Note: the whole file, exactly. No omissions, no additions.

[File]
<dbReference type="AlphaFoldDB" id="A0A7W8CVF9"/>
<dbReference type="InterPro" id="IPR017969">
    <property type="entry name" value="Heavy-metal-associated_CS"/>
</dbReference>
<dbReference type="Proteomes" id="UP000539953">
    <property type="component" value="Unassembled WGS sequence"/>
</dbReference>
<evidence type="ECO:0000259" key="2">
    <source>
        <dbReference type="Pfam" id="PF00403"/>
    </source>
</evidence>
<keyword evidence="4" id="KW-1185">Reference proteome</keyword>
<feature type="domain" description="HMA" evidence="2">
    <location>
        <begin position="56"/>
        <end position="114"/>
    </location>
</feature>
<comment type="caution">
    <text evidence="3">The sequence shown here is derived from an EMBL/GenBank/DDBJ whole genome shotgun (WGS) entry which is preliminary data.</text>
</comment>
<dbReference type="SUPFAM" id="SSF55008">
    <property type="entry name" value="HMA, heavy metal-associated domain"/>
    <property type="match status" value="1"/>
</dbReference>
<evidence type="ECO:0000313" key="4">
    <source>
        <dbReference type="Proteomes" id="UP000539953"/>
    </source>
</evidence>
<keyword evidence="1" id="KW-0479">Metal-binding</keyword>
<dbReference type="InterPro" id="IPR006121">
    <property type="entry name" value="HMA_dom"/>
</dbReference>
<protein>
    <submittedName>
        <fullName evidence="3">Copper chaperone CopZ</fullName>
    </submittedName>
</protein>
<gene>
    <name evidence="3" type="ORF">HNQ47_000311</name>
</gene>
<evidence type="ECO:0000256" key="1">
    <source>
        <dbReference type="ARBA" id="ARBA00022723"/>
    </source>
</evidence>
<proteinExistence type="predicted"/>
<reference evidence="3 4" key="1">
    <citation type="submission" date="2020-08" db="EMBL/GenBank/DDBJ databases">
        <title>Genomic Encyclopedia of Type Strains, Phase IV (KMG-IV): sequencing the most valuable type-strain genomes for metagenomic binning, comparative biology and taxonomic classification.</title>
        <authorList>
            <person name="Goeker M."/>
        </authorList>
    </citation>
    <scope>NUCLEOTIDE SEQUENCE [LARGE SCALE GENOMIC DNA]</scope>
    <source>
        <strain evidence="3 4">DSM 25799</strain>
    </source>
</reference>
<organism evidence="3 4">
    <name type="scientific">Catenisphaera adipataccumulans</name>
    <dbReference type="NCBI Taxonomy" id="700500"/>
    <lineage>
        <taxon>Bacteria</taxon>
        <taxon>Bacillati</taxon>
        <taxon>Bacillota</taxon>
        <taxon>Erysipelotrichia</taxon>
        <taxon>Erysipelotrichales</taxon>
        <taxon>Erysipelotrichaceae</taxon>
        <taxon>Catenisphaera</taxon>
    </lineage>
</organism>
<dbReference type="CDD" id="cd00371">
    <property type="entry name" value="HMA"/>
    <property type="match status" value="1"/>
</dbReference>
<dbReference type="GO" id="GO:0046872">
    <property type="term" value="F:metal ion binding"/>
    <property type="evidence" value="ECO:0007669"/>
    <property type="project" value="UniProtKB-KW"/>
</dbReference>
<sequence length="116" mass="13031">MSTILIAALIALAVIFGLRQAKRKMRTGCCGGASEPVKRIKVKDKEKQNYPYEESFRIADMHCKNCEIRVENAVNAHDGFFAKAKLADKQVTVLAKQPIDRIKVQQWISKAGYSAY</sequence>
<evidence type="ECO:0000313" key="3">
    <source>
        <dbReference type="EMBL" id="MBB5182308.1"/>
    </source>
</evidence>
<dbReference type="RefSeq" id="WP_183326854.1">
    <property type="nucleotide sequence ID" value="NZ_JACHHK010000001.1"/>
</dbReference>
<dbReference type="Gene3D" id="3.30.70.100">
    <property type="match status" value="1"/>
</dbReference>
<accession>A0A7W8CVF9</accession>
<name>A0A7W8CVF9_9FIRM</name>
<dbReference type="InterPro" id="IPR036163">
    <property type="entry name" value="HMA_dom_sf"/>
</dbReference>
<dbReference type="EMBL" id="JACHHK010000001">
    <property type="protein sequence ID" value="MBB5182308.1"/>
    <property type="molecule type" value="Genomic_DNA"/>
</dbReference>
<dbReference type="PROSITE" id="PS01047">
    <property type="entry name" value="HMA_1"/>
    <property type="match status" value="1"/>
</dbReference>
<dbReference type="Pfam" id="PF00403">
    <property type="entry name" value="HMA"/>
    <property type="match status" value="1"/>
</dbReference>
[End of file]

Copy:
<dbReference type="AlphaFoldDB" id="A0A7W8CVF9"/>
<dbReference type="InterPro" id="IPR017969">
    <property type="entry name" value="Heavy-metal-associated_CS"/>
</dbReference>
<dbReference type="Proteomes" id="UP000539953">
    <property type="component" value="Unassembled WGS sequence"/>
</dbReference>
<evidence type="ECO:0000259" key="2">
    <source>
        <dbReference type="Pfam" id="PF00403"/>
    </source>
</evidence>
<keyword evidence="4" id="KW-1185">Reference proteome</keyword>
<feature type="domain" description="HMA" evidence="2">
    <location>
        <begin position="56"/>
        <end position="114"/>
    </location>
</feature>
<comment type="caution">
    <text evidence="3">The sequence shown here is derived from an EMBL/GenBank/DDBJ whole genome shotgun (WGS) entry which is preliminary data.</text>
</comment>
<dbReference type="SUPFAM" id="SSF55008">
    <property type="entry name" value="HMA, heavy metal-associated domain"/>
    <property type="match status" value="1"/>
</dbReference>
<evidence type="ECO:0000313" key="4">
    <source>
        <dbReference type="Proteomes" id="UP000539953"/>
    </source>
</evidence>
<keyword evidence="1" id="KW-0479">Metal-binding</keyword>
<dbReference type="InterPro" id="IPR006121">
    <property type="entry name" value="HMA_dom"/>
</dbReference>
<protein>
    <submittedName>
        <fullName evidence="3">Copper chaperone CopZ</fullName>
    </submittedName>
</protein>
<gene>
    <name evidence="3" type="ORF">HNQ47_000311</name>
</gene>
<evidence type="ECO:0000256" key="1">
    <source>
        <dbReference type="ARBA" id="ARBA00022723"/>
    </source>
</evidence>
<proteinExistence type="predicted"/>
<reference evidence="3 4" key="1">
    <citation type="submission" date="2020-08" db="EMBL/GenBank/DDBJ databases">
        <title>Genomic Encyclopedia of Type Strains, Phase IV (KMG-IV): sequencing the most valuable type-strain genomes for metagenomic binning, comparative biology and taxonomic classification.</title>
        <authorList>
            <person name="Goeker M."/>
        </authorList>
    </citation>
    <scope>NUCLEOTIDE SEQUENCE [LARGE SCALE GENOMIC DNA]</scope>
    <source>
        <strain evidence="3 4">DSM 25799</strain>
    </source>
</reference>
<organism evidence="3 4">
    <name type="scientific">Catenisphaera adipataccumulans</name>
    <dbReference type="NCBI Taxonomy" id="700500"/>
    <lineage>
        <taxon>Bacteria</taxon>
        <taxon>Bacillati</taxon>
        <taxon>Bacillota</taxon>
        <taxon>Erysipelotrichia</taxon>
        <taxon>Erysipelotrichales</taxon>
        <taxon>Erysipelotrichaceae</taxon>
        <taxon>Catenisphaera</taxon>
    </lineage>
</organism>
<dbReference type="CDD" id="cd00371">
    <property type="entry name" value="HMA"/>
    <property type="match status" value="1"/>
</dbReference>
<dbReference type="GO" id="GO:0046872">
    <property type="term" value="F:metal ion binding"/>
    <property type="evidence" value="ECO:0007669"/>
    <property type="project" value="UniProtKB-KW"/>
</dbReference>
<sequence length="116" mass="13031">MSTILIAALIALAVIFGLRQAKRKMRTGCCGGASEPVKRIKVKDKEKQNYPYEESFRIADMHCKNCEIRVENAVNAHDGFFAKAKLADKQVTVLAKQPIDRIKVQQWISKAGYSAY</sequence>
<evidence type="ECO:0000313" key="3">
    <source>
        <dbReference type="EMBL" id="MBB5182308.1"/>
    </source>
</evidence>
<dbReference type="RefSeq" id="WP_183326854.1">
    <property type="nucleotide sequence ID" value="NZ_JACHHK010000001.1"/>
</dbReference>
<dbReference type="Gene3D" id="3.30.70.100">
    <property type="match status" value="1"/>
</dbReference>
<accession>A0A7W8CVF9</accession>
<name>A0A7W8CVF9_9FIRM</name>
<dbReference type="InterPro" id="IPR036163">
    <property type="entry name" value="HMA_dom_sf"/>
</dbReference>
<dbReference type="EMBL" id="JACHHK010000001">
    <property type="protein sequence ID" value="MBB5182308.1"/>
    <property type="molecule type" value="Genomic_DNA"/>
</dbReference>
<dbReference type="PROSITE" id="PS01047">
    <property type="entry name" value="HMA_1"/>
    <property type="match status" value="1"/>
</dbReference>
<dbReference type="Pfam" id="PF00403">
    <property type="entry name" value="HMA"/>
    <property type="match status" value="1"/>
</dbReference>